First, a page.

While they may be getting wonderful parenting in some ways, this language gap means that parents may not be able to help young people with their lessons. And it becomes a serious problem when non-English speaking parents are not able, because of language difficulties, to advocate for their kids in the same way as English speaking parents. And that brings me to yet another challenge, the huge disparity between the haves and the have-nots in the public school setting.

Since most public schools are funded through property taxes, in poorer counties (where the tax base is low), schools automatically have less than their neighbors in more affluent counties. And even if schools have the same amount of tax income, the outside money that comes through fundraisers and PTA activities can differ enormously from region to region. In some schools with wealthier parents, the PTA can raise enough money to pay for music teachers, art teachers, and other enriching programs that poorer schools will have to miss out on. Is this fair? Of course not. But until something changes, it’s the way it goes.

Forgive me if the picture I paint isn’t rosy. The truth is, despite this and all the other challenges I’ve mentioned many schools are doing incredible things with wonderful kids. But there is a real need for greater support and understanding of what is facing our schools today. Tony Wagner, whose work seems really on target to me, believes that community involvement is key.

And it’s not just that schools need more parental trust and support. There is also a need for people of all ages, in all neighborhoods, with or without kids in public schools, to recognize that public education is something that belongs to all of us. If public schools are one way that young people grow up to be good citizens of our nation, then it seems reasonable to think that all of us should care about what goes on in them. And it seems sensible to consider how we might make a difference in this critical aspect of our national life.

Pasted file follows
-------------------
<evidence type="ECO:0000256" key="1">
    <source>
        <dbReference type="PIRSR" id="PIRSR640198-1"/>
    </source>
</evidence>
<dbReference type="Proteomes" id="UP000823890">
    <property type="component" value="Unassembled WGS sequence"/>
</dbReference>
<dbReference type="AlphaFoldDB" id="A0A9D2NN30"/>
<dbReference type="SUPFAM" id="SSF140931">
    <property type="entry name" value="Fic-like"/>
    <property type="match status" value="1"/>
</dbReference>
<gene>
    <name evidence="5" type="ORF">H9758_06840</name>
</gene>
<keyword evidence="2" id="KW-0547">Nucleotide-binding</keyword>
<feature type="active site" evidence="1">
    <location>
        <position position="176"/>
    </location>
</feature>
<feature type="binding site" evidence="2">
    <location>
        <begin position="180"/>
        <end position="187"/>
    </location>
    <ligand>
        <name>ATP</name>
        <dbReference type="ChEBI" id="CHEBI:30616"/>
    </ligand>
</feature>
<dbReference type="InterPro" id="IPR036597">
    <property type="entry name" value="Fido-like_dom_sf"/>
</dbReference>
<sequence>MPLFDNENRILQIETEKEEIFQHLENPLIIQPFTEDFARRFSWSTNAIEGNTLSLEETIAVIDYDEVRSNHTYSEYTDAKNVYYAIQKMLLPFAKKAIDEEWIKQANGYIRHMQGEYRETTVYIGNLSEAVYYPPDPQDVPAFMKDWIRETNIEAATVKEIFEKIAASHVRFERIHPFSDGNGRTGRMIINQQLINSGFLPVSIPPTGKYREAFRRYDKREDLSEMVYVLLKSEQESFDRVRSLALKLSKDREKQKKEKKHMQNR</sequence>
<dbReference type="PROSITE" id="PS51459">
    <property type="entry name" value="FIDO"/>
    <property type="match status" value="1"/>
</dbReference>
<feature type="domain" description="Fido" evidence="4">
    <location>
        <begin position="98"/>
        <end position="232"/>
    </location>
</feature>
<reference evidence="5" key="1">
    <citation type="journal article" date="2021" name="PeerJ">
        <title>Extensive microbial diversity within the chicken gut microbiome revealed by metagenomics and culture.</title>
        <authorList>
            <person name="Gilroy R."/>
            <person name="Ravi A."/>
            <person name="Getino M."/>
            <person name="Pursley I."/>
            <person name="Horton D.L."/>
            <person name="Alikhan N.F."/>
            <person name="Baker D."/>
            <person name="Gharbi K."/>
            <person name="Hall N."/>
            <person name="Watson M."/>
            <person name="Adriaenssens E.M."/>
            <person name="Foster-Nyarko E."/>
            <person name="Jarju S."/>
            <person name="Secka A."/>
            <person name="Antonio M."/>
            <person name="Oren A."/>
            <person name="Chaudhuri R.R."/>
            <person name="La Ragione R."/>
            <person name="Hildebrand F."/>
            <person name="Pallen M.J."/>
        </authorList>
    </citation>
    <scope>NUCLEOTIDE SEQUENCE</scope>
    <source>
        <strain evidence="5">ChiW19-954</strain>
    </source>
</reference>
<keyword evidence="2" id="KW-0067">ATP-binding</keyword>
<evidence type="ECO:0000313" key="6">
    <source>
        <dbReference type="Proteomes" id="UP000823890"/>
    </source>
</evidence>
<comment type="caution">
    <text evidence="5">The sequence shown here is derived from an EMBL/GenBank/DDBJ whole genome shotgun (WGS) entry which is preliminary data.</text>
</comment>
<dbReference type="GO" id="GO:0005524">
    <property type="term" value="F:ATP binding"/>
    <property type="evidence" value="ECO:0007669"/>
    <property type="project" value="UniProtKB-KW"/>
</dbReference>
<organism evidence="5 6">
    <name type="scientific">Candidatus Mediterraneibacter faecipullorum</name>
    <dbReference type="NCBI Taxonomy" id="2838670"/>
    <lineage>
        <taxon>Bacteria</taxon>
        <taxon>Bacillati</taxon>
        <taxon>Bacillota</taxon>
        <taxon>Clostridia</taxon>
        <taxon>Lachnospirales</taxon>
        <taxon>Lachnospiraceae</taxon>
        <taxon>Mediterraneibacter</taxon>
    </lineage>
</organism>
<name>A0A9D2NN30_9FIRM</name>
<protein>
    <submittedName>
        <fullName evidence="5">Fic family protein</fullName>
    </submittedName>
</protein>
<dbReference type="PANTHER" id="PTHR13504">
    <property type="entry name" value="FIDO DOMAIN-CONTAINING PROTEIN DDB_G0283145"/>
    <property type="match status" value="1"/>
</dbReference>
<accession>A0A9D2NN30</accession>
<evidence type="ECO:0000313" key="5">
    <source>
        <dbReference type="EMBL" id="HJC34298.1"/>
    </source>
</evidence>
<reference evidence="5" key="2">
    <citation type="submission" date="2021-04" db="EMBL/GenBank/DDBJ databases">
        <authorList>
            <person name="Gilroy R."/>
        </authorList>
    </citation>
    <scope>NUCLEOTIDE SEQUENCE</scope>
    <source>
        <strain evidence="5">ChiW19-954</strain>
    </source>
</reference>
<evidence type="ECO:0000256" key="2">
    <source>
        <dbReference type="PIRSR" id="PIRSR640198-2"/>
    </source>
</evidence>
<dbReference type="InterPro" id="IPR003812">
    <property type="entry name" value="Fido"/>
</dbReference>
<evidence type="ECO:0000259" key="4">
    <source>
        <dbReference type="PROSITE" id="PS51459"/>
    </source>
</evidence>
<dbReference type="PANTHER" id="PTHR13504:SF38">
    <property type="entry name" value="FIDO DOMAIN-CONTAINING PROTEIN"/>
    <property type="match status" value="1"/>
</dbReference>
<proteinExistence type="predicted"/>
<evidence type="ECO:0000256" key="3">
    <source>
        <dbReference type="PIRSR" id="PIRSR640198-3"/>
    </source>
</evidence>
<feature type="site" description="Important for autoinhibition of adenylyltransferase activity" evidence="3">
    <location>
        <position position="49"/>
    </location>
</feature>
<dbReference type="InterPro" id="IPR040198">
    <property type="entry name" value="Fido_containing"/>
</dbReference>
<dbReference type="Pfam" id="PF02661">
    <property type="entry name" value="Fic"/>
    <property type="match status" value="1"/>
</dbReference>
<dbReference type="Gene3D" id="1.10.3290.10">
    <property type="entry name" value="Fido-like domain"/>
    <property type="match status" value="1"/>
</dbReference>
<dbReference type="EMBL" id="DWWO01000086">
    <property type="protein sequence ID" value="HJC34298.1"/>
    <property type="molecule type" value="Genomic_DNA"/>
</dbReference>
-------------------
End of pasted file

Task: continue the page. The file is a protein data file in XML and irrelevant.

And that leads me back here–to all of us sitting in this room. We may not realize it but our neighborhood schools are hungry to build relationships with folks just like us. We may think that the separation of church and state prevents it, but we would be wrong. Religious groups of all kinds are partnering with public schools to offer mentoring, support and nurture in many different ways. UU Churches all over the nation are figuring out ways to make such connections.

For example, in Baltimore, First Unitarian has an ongoing relationship with a neighboring school. They help by tutoring, raising money for supplies, and by advocating for educational initiatives in Annapolis. In Rockford, IL, where my sister is a public school teacher, her church has a partner relationship with a local school. Church members go in weekly to tutor and be "grandparents" to kids who are far from loved ones. And models like this abound.

Can we imagine developing a ministry to our neighborhood schools? I know they’d love to have us, because they’ve told me so. Following today’s service, during the enrichment hour, Sheila Jackson, of the Prince George’s County Public School system, will share her ideas of ways we might make such connections. But let me preface her remarks by suggesting some ideas of my own.

First, we could each make a commitment to thank and make stronger connections to our fellow church members who work in public education. If you are a teacher or work anywhere or in any way, in the public school system, would you mind standing for a moment. We thank you for the hard but critical work you do each day. (And let me note that a number of our teachers also volunteer in our religious education program and are there right now!)

Second, we could make individual commitments to do more. If we are parents, and are not already involved in our kids’ schools, we might find a way to offer our support to their teachers and administrators. Public School work can be very lonely and demanding. Many educators are lambasted by experts and parents alike for doing a job that the average Joe thinks he can do better. In the Education Review of the Washington Post published this past summer, author Linda Perlstein writes of an emerging paradox (and I will quote her at length).